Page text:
The recent surge in crude oil prices could shave off the gains made by India Inc in profit margins in the past few quarters.
Worse, it comes at a time when consumer demand in the country is slipping and major global economies are witnessing a slowdown.
A back-of-the-envelope calculation suggests that the margin expansion accounted for three-fourths of the rise in the listed firms’ operating profit between the April-June quarter (Q1) of FY23 and Q1FY24, and only a quarter of profits gains came from revenue growth.
The weakening of consumer demand is also visible in slowing topline growth.
The listed companies’ revenue growth in Q1FY24 was the lowest in the last nine quarters, and a sharp deceleration in India’s nominal gross domestic product (GDP) growth in the June quarter suggests that the slowdown may last for a while.
"The pricing power of companies has weakened in recent quarters due to a slowdown in sales and revenue growth.
"They will be forced to absorb most of the rise in their input and finance cost from higher crude oil prices, resulting in lower margins in the next few quarters,” Dhananjay Sinha, head of research and equity strategy at Systematix Institutional Equity, said.
The price of Brent crude oil is up nearly 24 per cent in the last three months at $92 a barrel from $74.9 a barrel at the end of June.
This is a reversal of a year-long trend of a steady decline in crude oil prices, which had crashed nearly 40 per cent from a decade high of $122.8 a barrel at the end of May last year to a low of $72.6 at the end of May 2023.
The sharp decline in crude oil prices in the second half of 2022 and in the first half of 2023 had boosted India Inc’s Ebitda (operating profit) margins, resulting in a surge in corporate earnings in the last three quarters (Q3 and Q4 of FY23, and Q1 of FY24), despite a steady deceleration in revenue growth in this period.
The combined operating profit of 2,936 listed companies in the Business Standard sample was up 33.9 per cent year-on-year (Y-o-Y) in Q1FY24 compared to just 8.2 per cent Y-o-Y growth in their combined revenues during the period.
Their Ebitda (earnings before interest, taxes, depreciation, and amortisation) margins expanded by 500 basis points in the period, aided by the 34.6 per cent decline in Brent crude oil price from an average of $115.5 per barrel in the April-June 2022 quarter to an average of $75.7 per barrel in April-June 2023.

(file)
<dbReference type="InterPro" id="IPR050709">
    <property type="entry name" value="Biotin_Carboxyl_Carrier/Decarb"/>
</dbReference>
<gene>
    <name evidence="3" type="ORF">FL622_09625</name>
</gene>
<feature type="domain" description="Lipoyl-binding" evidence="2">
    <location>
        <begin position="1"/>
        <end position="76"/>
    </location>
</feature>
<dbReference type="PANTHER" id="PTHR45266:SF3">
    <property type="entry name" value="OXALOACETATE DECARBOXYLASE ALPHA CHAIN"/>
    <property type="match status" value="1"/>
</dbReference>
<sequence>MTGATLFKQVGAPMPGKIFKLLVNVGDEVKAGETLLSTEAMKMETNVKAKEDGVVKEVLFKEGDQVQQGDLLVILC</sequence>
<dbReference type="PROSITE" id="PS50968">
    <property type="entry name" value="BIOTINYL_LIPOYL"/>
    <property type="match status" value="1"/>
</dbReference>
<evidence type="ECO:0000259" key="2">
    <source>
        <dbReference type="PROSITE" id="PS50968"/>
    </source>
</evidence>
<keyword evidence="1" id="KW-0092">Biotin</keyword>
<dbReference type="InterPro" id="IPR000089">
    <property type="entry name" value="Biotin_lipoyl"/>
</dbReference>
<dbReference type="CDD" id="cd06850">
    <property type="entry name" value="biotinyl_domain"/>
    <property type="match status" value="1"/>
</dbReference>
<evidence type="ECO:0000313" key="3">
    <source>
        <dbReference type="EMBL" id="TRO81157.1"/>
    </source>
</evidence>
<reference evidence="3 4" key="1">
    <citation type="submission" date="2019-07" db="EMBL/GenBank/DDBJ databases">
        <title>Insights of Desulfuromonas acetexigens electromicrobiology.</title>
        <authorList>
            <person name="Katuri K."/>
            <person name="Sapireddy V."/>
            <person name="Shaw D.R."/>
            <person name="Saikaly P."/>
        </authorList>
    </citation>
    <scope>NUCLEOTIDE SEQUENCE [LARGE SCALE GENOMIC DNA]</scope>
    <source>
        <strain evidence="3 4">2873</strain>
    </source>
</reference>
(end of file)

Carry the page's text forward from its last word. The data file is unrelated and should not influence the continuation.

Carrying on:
On the bright side, however, higher crude oil prices would push up sales realisation and result in higher revenues for companies in sectors such as oil & gas.
A fall in crude oil prices benefits India Inc through two ways -- lower raw material and energy prices and a decline in interest rates.
Historically, there is a negative correlation between the price of Brent crude oil and Ebitda margins of listed companies in India.
Similarly, there is a positive correlation between the crude oil price and the yield on the benchmark 10-year government of India bond.
Higher oil prices lead to higher yields on the 10-year government securities, which translate into higher lending rates for companies and individual borrowers.
The correlation between the crude oil price and corporate margins, and the crude oil price and bond yields, seems to have become stronger in the last three years.
While a decline in raw material and energy prices pushes up the operating profit margins of manufacturers, a fall in interest rate due to the lower crude prices is beneficial to banks and non-bank lenders and companies in capital-intensive sectors such as oil & gas, metals & mining, telecom, cement, automotive, and construction & infrastructure, among others.
Moreover, lower interest rates are also conducive for consumption demand, especially for auto and housing sectors.
Conversely, companies take a hit on their margins and profitability when global oil prices rally.
For example, companies’ operating profit margins had contracted from a high of 26.9 per cent of revenues in Q2FY21 to 20.2 per cent in Q2FY23 as the price of Brent crude surged from an average of $33.9 in the quarter ended June 2020 to an average of $115.7 in the quarter ended June 2022.
Similarly, the yield on the 10-year treasury bonds follows the trajectory of oil prices.
Bond yields declined in 2018, 2019 and in the first half of 2020 along with a decline in oil prices in the period.
In contrast, bond yields rose in 2021 and in the first half of 2022 in line with a rebound in crude oil prices.
The yield is once again up as oil prices have moved northwards.
According to analysts, crude oil prices and bond yields are linked due to the former’s big influence on the government’s overall tax revenues and its borrowing programme.
Lower crude oil prices boost the central government excise duty on crude oil, leading to lower market borrowings and thus lower bond yields and vice versa.